HRR mutation status prognostic for survival
Results of a biomarker analysis from the NRG Oncology NRG-GY004 trial were presented in a seminal session at the Society for Gynecologic Oncology (SGO) Annual Meeting on Women’s Cancer in March 2022. The analysis, which took place as part of a pre-planned translational endpoint for the study, concluded that homologous recombination repair mutant type (HRRmt) was prognostic for progression-free survival and predictive of olaparib activity compared to standard of care, platinum-based chemotherapy for women with relapsed platinum-responsive ovarian cancer.
The NRG-GY004 trial did not achieve its primary objective of improving progression-free survival in this patient population by treating with olaparib alone or a combination of olaparib and cediranib compared to usual chemotherapy. However, data collected from the trial suggested that study participants with BRCA the mutations showed clinically significant activity in a prespecified assay when treated with the investigational drugs.
The status of homologous recombination deficiency (HRD) was successfully measured by the BROCA-HR test for 470 of the 565 patients included in the trial. BROCA-HR is a next-generation targeted sequencing platform including all known gynecological cancer susceptibility genes and other DNA repair or related genes, as well as a 3100 single nucleotide polymorphism panel for the loss of heterozygosity (LOH) analysis. The genes included as HRD were ATM, BARD1, BRCA1, BRCA2, NBN, PALB2, RAD51C, and RAD51D. BRCA1 and BRCA2 mutations composed of 90% of the HRR mutations in the analysis.
“This analysis let us know that a subset of the population of women treated in the trial experienced significant clinical benefit from olaparib or the combination of olaparib and cediranib,” Joyce said. F. Liu, MD, MPH of the Dana-Farber Cancer Institute and study chair for the NRG-GY004 trial. “Due to the potential complications of repeated exposure to platinum-based chemotherapy in women with relapsed platinum-sensitive ovarian cancer, it is critically important to continue testing less burdensome treatment alternatives for the patient with the same efficiency. More personalized and targeted approaches could benefit some patients depending on the biomarker subset.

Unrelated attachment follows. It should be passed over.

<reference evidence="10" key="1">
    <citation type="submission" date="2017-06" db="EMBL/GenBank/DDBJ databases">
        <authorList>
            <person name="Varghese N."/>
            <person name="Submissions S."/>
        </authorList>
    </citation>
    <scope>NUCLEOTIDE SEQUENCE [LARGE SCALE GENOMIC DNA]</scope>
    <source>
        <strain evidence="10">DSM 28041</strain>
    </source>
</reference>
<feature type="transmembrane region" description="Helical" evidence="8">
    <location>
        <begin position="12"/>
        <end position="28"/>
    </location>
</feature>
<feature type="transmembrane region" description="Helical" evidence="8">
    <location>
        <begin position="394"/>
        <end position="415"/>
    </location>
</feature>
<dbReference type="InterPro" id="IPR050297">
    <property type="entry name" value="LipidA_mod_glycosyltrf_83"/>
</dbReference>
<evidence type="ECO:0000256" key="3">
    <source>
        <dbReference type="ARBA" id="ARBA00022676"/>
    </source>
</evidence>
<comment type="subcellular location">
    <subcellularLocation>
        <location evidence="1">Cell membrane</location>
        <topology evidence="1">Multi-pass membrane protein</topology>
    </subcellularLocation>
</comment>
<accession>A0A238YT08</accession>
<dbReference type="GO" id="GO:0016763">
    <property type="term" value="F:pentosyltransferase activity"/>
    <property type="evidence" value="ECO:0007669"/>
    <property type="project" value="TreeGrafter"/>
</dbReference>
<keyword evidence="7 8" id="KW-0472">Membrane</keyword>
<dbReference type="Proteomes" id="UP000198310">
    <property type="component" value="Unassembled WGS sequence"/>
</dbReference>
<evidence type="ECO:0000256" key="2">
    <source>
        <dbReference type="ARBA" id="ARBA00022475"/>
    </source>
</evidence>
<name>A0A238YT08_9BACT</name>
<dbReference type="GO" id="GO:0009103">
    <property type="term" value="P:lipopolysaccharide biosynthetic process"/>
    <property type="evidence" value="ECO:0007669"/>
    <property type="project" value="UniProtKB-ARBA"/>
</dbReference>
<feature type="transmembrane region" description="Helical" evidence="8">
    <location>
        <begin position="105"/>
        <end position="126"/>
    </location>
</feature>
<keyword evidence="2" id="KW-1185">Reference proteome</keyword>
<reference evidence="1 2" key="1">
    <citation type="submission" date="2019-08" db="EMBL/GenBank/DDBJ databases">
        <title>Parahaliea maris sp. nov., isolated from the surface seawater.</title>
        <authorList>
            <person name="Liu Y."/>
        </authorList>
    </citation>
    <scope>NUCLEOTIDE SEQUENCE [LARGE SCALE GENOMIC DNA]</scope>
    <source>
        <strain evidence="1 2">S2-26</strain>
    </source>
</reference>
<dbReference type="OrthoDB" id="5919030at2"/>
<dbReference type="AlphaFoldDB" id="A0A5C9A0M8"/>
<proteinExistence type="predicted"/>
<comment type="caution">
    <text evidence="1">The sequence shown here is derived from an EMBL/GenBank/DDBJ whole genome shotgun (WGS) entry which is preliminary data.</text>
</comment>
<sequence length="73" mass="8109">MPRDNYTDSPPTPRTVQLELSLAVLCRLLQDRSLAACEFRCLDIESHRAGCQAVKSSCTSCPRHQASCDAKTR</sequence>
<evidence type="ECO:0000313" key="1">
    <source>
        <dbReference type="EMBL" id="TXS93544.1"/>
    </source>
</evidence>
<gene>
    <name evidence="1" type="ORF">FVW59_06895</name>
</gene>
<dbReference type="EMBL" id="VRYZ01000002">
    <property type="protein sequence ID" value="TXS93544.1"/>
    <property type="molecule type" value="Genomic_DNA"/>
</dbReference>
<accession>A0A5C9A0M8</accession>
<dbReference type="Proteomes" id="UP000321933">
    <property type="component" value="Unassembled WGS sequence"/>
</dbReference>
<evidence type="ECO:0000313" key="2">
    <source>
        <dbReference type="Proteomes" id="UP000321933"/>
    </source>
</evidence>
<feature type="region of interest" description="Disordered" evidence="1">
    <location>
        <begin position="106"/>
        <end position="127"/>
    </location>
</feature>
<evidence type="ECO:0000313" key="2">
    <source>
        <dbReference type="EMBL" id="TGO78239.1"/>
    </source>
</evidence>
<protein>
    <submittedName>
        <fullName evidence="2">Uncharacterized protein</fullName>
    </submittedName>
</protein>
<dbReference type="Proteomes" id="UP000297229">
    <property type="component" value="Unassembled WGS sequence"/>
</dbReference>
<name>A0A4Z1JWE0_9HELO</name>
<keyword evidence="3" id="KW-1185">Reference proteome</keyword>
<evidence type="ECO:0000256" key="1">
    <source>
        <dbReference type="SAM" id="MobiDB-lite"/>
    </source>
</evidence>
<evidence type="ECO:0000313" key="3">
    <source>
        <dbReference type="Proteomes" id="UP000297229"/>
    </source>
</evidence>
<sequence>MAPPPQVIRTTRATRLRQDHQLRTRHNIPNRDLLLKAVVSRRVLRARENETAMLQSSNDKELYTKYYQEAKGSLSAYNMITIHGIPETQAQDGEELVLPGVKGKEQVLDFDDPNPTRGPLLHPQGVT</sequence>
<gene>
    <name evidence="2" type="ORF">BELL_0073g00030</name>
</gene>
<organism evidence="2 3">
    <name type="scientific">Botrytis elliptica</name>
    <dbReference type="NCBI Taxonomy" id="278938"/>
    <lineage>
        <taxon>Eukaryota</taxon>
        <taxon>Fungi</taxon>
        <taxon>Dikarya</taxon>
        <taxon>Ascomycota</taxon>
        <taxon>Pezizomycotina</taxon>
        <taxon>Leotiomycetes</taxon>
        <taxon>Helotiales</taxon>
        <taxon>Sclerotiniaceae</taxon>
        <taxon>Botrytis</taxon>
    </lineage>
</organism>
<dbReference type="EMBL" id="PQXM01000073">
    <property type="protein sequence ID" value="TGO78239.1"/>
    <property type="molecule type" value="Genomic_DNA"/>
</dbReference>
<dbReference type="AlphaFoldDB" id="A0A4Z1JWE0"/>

Although LOH status was also explored, LOH was not prognostic for progression-free survival independent of BRCA status. LOH was also not predictive of the activity of either experimental treatment arm compared to chemotherapy.
This study was supported by grants from the National Cancer Institutes of Health to NRG Oncology SDMC (1U10 CA180822), NRG Operations (U10CA180868), and U24CA180803 (IROC). Additionally, the participation of the Canadian Cancer Trials Group (CCTG) in this trial is supported by its grant from the National Cancer Institute of the United States National Institutes of Health under award CA180863. Additional programmatic financial support for the CCTG is provided by the Canadian Cancer Society (#704970) and the Canada Foundation for Innovation. The NCI’s National Clinical Trials Network participated in the study. Funding and support was also received from AstraZeneca under a cooperative research and development agreement with NCI.
Swisher E, Miller A, Kohn EC, Brady MF, Radke MR, Pennil CC, Khasvanis N, Buscema J, Tew WP, Muller C, Hill EK, Moore RG, Michelin D, Wagoner S, Geller M, Fujiwara K, D’ Andrew S. Liu J.F., Birrer M. (2022, March). Association of Homologous Recombination Deficiency (HRD) with Clinical Outcomes in a Phase 3 Study of Olaparib or Cediranib and Olaparib Versus Platinum-Based Chemotherapy in Recurrent Platinum-Responsive Ovarian Cancer (PSOC): biomarker analyzes of NRG-GY004. Paper presented at the Women’s Cancer Annual Meeting for the Society of Gynecologic Oncology. Chicago, AZ.
About NRG Oncology
NRG Oncology conducts practice-changing, multi-institutional clinical and translational research to improve the lives of cancer patients. Founded in 2012, NRG Oncology is a Pennsylvania-based nonprofit company that incorporates research from the former National Surgical Adjuvant Breast and Bowel Project (NSABP), Radiation Therapy Oncology Group (RTOG), and Gynecologic Oncology Group (GOG) programs. The research network seeks to conduct clinical trials with an emphasis on gender-specific malignancies, including gynecological, breast and prostate cancers, and localized or locally advanced cancers of all types. NRG Oncology’s extensive research organization includes multidisciplinary researchers, including medical oncologists, radiation oncologists, surgeons, physicists, pathologists and statisticians, and encompasses more than 1,300 research sites located worldwide, with a predominance in the United States and Canada. NRG Oncology is supported primarily by grants from the National Cancer Institute (NCI) and is one of five research groups in the NCI’s National Clinical Trials Network.
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